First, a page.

I had a little interlude from knitting yesterday after I found this post by Theresa from Knitting Underway. She has a series of posts about darning socks, and why you might want to do this. There is a “Part 1” and a “Part 3” as well, so check them all out.
I just happened to have a pair of holey socks in the basket by my sink in the bathroom, waiting for a decision. These happen to be one of my favorite pair, though they are nothing special. They are plain ribbed socks that were knit out of heavy worsted Peace Fleece, but they are great for wearing around the house, and with Birkenstocks. (Yes, this is considered “fashionable” in the Pacific NW, if not anywhere else in the world.)
Several weeks ago I noticed a big hole in one heel, and the other heel was on the way out as well, so I tossed them in the basket. I’m fairly brutal on my socks, both handknit and otherwise, as I hardly ever wear shoes in the house. To darn, or not to darn? I am not much for sewing, and was mostly tempted to toss them in the trash. Then I found Theresa’s posts, and she inspired me to give darning a try.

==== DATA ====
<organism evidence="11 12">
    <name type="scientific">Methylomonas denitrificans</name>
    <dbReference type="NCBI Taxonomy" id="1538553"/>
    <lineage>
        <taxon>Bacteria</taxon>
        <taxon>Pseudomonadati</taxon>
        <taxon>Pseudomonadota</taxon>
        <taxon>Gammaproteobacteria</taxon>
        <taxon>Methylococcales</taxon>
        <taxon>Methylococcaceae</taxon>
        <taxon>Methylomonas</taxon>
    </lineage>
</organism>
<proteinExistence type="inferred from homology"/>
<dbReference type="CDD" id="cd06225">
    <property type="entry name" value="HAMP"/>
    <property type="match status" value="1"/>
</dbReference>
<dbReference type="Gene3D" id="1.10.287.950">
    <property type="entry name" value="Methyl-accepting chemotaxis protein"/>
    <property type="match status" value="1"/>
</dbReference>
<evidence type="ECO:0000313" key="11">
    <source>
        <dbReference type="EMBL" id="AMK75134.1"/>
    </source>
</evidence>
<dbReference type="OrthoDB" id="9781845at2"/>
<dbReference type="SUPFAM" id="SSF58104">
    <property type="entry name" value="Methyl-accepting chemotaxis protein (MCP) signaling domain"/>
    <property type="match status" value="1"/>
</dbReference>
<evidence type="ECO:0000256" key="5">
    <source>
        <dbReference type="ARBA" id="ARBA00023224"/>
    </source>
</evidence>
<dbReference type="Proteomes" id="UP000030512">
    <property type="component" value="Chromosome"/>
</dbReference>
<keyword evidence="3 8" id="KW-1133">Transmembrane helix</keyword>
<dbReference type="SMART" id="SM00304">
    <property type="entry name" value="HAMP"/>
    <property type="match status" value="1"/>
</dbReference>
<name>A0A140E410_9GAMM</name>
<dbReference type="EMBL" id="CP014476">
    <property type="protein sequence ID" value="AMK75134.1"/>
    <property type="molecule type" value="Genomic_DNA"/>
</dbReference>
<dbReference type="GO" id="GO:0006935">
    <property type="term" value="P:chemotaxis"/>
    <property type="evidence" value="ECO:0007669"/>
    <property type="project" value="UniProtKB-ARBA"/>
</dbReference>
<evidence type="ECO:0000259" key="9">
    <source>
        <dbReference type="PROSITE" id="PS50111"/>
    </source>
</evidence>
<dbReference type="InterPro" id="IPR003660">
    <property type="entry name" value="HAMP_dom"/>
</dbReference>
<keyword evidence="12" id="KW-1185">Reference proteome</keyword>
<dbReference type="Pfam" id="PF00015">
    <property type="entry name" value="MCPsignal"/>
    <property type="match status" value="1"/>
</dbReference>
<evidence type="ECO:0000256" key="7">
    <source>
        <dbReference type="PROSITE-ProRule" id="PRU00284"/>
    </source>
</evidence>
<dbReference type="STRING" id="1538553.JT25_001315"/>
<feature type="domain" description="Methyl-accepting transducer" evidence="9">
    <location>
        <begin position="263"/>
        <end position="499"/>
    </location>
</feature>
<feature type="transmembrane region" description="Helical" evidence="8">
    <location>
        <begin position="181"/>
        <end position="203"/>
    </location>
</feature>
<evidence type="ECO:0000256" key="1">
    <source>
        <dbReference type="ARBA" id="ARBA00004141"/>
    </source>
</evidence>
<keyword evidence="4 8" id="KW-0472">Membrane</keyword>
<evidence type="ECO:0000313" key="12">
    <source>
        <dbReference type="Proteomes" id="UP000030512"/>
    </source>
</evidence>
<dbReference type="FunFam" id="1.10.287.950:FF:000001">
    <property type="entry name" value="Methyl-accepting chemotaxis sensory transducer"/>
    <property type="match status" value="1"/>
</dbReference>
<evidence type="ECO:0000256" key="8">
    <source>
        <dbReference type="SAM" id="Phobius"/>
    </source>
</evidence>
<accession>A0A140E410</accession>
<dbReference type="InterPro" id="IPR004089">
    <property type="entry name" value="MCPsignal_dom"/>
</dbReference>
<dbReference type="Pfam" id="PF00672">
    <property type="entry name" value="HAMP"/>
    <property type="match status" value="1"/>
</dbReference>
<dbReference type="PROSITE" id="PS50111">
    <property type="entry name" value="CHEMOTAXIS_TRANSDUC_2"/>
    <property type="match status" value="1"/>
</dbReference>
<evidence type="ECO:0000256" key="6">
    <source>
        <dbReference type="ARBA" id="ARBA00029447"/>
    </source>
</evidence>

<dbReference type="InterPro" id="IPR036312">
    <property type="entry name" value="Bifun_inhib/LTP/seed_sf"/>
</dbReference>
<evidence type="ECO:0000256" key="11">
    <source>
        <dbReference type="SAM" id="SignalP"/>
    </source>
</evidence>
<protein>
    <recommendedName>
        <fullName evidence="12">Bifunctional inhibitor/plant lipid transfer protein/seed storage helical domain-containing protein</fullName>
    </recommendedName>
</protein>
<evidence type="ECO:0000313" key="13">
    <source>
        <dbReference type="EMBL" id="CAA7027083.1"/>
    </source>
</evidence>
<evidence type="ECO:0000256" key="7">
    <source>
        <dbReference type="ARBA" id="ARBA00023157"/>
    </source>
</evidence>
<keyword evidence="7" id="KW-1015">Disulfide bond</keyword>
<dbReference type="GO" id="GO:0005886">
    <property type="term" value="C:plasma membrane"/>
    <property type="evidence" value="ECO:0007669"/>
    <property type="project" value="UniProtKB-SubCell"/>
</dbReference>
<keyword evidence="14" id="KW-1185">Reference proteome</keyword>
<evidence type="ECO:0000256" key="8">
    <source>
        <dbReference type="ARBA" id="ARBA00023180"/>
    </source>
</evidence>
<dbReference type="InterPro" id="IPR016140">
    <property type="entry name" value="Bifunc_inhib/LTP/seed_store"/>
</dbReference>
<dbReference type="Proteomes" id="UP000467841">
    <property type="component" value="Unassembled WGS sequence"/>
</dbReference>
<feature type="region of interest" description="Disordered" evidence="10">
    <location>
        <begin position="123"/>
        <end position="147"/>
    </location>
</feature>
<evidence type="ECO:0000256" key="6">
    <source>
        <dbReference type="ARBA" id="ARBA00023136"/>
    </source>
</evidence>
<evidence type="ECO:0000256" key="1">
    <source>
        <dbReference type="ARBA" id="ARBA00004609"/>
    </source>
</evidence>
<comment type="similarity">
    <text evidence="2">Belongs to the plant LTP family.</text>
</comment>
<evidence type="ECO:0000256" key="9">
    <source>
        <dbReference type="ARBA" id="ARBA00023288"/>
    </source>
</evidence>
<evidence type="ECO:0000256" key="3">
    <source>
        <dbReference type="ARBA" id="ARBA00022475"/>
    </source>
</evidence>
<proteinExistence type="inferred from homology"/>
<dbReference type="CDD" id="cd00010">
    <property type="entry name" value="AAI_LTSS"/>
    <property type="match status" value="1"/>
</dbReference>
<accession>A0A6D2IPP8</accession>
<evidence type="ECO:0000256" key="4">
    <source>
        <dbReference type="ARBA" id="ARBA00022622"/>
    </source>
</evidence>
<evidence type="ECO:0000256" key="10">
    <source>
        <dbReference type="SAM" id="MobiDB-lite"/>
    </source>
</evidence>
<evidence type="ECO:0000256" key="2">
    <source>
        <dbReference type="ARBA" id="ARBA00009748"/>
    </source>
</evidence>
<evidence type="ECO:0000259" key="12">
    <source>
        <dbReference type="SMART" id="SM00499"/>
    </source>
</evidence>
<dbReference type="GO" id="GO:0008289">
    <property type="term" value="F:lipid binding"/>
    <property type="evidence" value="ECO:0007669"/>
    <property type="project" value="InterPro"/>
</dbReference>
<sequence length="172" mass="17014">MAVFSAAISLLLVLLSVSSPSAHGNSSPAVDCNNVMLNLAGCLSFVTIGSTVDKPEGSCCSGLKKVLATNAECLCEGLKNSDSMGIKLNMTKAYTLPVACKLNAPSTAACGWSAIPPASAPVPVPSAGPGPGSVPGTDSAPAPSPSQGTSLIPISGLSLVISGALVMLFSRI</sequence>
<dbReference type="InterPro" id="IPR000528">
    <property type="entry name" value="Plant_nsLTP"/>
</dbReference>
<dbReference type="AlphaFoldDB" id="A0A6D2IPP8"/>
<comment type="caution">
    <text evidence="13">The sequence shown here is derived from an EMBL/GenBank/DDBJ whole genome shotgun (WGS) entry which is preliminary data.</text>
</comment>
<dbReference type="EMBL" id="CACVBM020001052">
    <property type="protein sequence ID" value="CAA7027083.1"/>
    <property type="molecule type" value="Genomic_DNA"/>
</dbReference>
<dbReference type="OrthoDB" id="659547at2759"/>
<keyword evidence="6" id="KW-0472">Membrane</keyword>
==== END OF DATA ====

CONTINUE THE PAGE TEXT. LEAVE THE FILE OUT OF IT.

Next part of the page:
Here are the socks pre-darning:
First I gathered my tools. Yes, I have a darning egg, doesn’t everybody? And I went rummaging in the boxes in the yarn closet and found the leftovers of the Peace Fleece yarn. I knew there was a reason that I never throw anything away.
Then I made myself a cup of tea, because I can’t imagine Great-Great-Grandmother darning her socks without a cup of tea. That, and it was too early in the day for a glass of wine.
Notice the Cinnamon Graham Cracker from Trader Joe’s. Best partner for a cup of tea that I’ve ever found.
Here’s how it starts:
Now go back over and visit Theresa and follow her instructions, and check out her links. I didn’t take pictures while I was actually darning, but it looked like a real mess while it was in progress. Apparently that’s how it’s supposed to look.
Here’s the finished socks. I did a combination of duplicate stitch and weaving on the one with the big hole, and duplicate stitched over the bare one.
And there they are, good for another couple of years!